Our notion of who’s a bottom and who’s a top is rooted in notions of gender and masculinity and femininity that are really outdated as fuck.
Say what you want among friends, but I’m a bit bored of the online discourse being, like, ‘bottom energy!’ or ‘top me daddy!’ or ‘that’s not gonna work—two bottoms don’t make a top.’ It’s super-reductive.”
Some fans are so keen to pigeonhole male idols as tops and bottoms that even cishet celebrities, such as Shawn Mendes, Timothée Chalamet, and the members of One Direction, have these sexual roles (which are most readily associated with gay men) applied to them.
But the desire to categorize guys based on what they might do in bed isn’t just part of stan culture; it’s a reductive part of gay culture—especially on dating apps. “On Grindr, I find it exhausting that ‘top or bottom?’ is the first question you’re asked if you haven’t specified a role on your profile,” 31-year-old London resident Jon says.
“I find explaining that I’m not really one or the other, or strictly vers [versatile] either, a lot of effort to make straight away. After all, this is someone I may not even want to chat to beyond that initial small talk, let alone sleep with.”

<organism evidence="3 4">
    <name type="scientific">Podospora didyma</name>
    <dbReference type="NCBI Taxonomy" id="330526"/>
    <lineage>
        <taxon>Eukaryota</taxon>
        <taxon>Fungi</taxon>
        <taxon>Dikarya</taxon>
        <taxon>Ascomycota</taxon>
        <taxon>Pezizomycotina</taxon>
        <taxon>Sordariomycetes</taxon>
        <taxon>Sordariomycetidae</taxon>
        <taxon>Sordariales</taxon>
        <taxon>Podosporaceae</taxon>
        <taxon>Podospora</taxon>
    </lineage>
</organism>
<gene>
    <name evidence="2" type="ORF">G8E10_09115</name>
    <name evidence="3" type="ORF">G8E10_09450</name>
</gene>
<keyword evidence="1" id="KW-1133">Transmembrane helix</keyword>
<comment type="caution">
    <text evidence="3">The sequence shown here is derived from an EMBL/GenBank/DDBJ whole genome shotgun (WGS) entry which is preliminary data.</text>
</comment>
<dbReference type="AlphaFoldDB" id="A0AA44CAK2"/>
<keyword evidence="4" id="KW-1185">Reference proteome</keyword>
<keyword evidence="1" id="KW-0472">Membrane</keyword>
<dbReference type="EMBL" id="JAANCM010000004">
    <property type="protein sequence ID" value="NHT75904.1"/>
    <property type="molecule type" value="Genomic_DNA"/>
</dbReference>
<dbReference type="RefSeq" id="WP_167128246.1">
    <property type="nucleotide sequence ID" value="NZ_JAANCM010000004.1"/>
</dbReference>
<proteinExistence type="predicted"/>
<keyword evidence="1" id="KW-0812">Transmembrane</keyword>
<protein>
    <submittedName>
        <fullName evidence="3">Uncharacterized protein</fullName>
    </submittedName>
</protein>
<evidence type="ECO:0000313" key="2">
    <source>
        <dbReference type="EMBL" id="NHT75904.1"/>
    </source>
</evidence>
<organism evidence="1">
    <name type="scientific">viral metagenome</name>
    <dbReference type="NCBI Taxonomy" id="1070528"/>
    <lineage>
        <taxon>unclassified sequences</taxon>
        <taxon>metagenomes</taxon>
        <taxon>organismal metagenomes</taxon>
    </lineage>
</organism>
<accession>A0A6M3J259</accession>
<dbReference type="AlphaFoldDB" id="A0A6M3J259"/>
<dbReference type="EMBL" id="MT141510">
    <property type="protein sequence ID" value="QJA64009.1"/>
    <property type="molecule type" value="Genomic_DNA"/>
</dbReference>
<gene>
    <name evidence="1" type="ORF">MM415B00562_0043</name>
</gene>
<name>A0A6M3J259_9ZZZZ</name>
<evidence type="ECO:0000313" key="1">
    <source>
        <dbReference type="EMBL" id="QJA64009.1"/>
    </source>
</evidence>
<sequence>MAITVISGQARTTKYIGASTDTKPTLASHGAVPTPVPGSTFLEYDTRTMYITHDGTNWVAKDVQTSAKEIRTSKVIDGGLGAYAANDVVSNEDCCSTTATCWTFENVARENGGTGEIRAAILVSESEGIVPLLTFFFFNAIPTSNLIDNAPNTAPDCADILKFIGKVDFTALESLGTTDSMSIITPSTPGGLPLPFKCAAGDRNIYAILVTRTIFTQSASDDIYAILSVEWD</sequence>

Jon also says that being asked “top or bottom?” as a conversation starter can feel exclusionary. “It describes acts more than people, and it doesn’t leave a lot of space for gay guys who are vers, or gay guys like me who don’t really ever have anal sex.
And what about MSM [men seeking men] on dating apps who don’t identify as gay or bi? You know, I think it would be super-useful to educate people about the side identity, and the fact that many gay guys do not often, or indeed ever, have anal sex.”